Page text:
Although… wouldn’t be awesome if bookstores had Amazon.com prices?

Also, if you are a publisher and are looking for someone to read through the slush pile (for a good salary), I’d be happy to do it. I know about Black Swans.

You know, you only have to change one letter in ‘swan’ to get ‘Sean’. Meaningful?

No time for games

Yesterday I started playing Shadow of the Colossus again… I haven’t played it in over a year. Unfortunately I couldn’t find my saved game, in which I had defeated 10 or 11 of the giants, and so now I’m back down to 6. Fortunately the game does at least of some replay value. Even when trying to defeat giants I had already defeated, the music and the visuals make redoing such things remain fun. Visually, it is probably the best console game of all time. Its controls and interface are also minimal and intuitive, and the orchestral soundtrack is brilliant… it’s too bad video game albums don’t seem to have a market here in the USA like they seem to in Japan. I’m sure there’d be a market for them if Americans weren’t forced to buy expensive imports. Not having a decently priced album available for such music just encourages piracy. Oh well, maybe that will change when and if American orchestras shift their target audience away from old people.

Pan’s Labyrinth

I’d give Pan’s Labyrinth 7 out of 10 stars, the same as Children of Men. The film had some awesome special effects; visually it was wonderful, especially with its use of colors and just the atmosphere of the different locations. Even the bathroom was very stylistic and fantastical. The movie is by no means an epic, but I still thought the story needed something a bit more… and I wasn’t too happy with the ending. There were a lot of parallels between the real world and the fantasy world in Pan’s Labyrinth, but I felt there should have been more parallels that actually have to do with characters and their motivations. In fact, the director didn’t seem too worried at all about character motivations, and if I don’t understand why a character wants to do what he or she is doing, then why would I care about their decisions? Instead, much of the drive behind the story comes from the fear of the bad guys and the need to get away from them. The gruesome violence that makes the film rated R shows you just how horrible the bad guys are, but that almost seems like the most important thing in the film, which it shouldn’t be. But, oh well, the director and I probably have artistic differences story-wise, and he’s the director, not me. Overall, good film, check it out. If I was a director, I’d definitely want those visual effects artists working for me, and I wouldn’t mind the director’s eye when it comes to the visual experience of the film.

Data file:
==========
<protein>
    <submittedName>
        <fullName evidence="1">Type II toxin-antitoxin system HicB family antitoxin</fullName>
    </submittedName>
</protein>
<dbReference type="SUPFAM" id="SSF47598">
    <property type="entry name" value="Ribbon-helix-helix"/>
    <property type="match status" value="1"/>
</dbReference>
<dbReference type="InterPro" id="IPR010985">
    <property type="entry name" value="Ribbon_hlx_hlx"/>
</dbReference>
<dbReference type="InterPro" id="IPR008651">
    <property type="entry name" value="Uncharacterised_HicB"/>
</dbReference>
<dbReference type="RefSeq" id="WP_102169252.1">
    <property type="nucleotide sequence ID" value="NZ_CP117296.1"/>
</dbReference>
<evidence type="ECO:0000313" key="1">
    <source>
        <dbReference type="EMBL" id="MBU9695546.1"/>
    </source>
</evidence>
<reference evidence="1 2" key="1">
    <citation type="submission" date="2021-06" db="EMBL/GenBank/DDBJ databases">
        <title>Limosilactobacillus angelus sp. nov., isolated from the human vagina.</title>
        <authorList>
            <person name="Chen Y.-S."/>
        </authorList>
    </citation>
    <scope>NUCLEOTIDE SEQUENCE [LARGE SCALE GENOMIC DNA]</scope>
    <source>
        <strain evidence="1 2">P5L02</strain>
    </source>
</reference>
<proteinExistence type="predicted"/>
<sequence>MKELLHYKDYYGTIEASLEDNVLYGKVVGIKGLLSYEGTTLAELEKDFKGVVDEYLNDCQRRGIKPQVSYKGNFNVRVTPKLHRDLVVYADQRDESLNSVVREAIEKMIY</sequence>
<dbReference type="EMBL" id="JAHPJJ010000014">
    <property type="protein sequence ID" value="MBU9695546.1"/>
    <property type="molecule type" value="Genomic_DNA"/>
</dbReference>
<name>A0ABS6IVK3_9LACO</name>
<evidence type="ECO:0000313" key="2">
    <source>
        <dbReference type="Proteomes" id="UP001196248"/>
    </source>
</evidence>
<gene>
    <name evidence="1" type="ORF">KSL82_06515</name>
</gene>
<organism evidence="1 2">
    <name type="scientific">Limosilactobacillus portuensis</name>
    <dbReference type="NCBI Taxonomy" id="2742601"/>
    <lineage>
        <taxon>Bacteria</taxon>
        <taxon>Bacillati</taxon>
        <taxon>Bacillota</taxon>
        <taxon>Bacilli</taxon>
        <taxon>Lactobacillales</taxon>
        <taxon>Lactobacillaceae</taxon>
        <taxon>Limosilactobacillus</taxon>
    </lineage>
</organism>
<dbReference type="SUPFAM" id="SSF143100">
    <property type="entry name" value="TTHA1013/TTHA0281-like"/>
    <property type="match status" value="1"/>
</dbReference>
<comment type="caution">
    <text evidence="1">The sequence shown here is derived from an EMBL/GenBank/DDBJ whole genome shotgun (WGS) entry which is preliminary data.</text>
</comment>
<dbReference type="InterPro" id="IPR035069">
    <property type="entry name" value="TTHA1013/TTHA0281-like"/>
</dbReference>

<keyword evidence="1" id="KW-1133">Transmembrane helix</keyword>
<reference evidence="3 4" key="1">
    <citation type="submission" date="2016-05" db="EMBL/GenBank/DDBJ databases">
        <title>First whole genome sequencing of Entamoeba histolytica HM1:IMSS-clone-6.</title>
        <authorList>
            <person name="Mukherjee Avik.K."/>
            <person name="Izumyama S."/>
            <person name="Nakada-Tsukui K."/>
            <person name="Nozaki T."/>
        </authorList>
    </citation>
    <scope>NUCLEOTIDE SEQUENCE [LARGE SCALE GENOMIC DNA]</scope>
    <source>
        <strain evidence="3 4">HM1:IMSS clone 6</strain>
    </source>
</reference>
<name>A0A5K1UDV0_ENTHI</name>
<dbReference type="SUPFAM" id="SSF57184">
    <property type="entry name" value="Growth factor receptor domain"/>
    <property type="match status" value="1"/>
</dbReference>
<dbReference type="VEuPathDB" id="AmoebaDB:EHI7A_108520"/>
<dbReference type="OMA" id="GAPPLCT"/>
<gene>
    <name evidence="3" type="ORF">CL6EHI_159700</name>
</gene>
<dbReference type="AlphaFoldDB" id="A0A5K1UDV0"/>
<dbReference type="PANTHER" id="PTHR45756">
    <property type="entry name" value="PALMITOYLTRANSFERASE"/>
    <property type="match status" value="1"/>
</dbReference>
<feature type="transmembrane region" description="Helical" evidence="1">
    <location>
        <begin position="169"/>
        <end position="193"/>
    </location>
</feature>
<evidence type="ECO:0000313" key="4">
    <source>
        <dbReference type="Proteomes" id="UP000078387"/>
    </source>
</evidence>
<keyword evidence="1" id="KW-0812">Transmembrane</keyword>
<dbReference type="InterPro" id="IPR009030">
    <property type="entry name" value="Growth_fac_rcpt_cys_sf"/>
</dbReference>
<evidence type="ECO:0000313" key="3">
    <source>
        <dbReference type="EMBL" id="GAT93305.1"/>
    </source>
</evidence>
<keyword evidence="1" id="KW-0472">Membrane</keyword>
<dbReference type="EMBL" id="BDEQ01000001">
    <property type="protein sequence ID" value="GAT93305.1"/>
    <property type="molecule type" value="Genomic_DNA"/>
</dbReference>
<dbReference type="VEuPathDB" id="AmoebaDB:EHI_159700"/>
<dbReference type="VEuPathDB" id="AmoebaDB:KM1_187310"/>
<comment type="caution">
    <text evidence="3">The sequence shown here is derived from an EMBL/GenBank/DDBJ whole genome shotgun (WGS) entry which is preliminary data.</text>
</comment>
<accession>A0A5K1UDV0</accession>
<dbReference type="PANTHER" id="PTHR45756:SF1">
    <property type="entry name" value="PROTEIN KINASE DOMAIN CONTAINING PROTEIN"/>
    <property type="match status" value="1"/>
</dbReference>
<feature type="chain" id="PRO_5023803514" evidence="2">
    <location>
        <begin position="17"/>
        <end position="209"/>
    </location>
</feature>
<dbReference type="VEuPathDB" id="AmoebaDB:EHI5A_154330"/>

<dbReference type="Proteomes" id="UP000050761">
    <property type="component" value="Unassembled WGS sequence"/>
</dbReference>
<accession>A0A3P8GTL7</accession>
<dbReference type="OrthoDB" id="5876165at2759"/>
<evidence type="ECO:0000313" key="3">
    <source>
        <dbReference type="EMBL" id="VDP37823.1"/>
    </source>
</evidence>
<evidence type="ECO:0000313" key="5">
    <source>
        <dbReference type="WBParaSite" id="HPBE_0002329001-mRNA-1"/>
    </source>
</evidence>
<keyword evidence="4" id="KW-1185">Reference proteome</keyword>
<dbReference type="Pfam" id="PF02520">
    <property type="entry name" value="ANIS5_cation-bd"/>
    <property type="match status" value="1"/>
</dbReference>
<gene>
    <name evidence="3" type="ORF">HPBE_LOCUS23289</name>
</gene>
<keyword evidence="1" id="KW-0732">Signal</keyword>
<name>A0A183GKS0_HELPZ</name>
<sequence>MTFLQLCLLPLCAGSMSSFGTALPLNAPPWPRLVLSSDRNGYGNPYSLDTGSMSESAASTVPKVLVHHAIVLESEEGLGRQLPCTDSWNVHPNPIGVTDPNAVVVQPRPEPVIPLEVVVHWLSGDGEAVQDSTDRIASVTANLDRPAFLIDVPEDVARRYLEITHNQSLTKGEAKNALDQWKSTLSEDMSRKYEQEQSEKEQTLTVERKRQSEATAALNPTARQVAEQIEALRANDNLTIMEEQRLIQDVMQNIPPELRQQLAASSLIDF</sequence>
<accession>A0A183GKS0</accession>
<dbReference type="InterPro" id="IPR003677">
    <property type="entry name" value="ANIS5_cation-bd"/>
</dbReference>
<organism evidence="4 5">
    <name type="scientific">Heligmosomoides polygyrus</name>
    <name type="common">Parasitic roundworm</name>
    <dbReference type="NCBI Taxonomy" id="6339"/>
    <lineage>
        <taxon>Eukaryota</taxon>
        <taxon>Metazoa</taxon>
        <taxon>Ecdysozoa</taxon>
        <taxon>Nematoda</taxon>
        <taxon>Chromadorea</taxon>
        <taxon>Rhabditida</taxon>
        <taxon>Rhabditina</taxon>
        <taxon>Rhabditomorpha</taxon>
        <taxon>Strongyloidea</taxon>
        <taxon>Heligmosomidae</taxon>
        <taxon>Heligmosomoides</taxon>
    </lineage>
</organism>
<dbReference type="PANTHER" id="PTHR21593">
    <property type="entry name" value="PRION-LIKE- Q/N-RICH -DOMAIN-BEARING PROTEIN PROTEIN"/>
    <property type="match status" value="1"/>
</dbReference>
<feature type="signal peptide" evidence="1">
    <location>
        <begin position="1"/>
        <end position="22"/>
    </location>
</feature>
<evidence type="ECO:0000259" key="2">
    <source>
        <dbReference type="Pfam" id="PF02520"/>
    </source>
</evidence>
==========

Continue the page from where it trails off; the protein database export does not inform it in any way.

Things go slowly

I’m on page 126 of The Black Swan. Ah, great book, wonderfully thought provoking. I highly recommend it to everyone.

I worked on The Game of Gynwig just a bit more, and I think in just a few days I can post up another chapter on the Gynwig part of this website. I’m working on Chapter 12, and my guess is that there will be at least 30 chapters in all, perhaps more. There is so much more of the story to go; after 100 pages of writing, I’m still near the beginning! Argh! I hate writing, I just love the idea of it.

Sibelius 5

I don’t have much else to blog about so…

Sibelius 5 was announced not too long ago. (If you care, check it out here.) It looks like it has many new great features, its biggest being that it is a full VST host, like Overture 4, which I’ve been using for the past two years. Feature-wise, it looks like Sibelius 5 should be more impressive than Overture 4, but I’m so used to using Overture that I doubt Sibelius 5 will be on my shelf any time soon, even with its great looking features. This is all entirely due to usability. While I’d love to have the new features, I know Overture 4 too well. I downloaded the demo for Sibelius 5 and I’m having trouble figuring out how to do some basic things. Granted, if I bought and fooled around with it for months, I could work much quicker, but are the new features worth it? I don’t think so, not yet. And the demo doesn’t seem to allow me to test its VST capabilities (unless I’m missing something) which is a bummer.

Another big reason I probably won’t buy Sibelius 5 is cost. At over $300, a college student such as myself just has bigger priorities, like vacation expenses. (That’s a joke, by the way, about the vacation expenses.)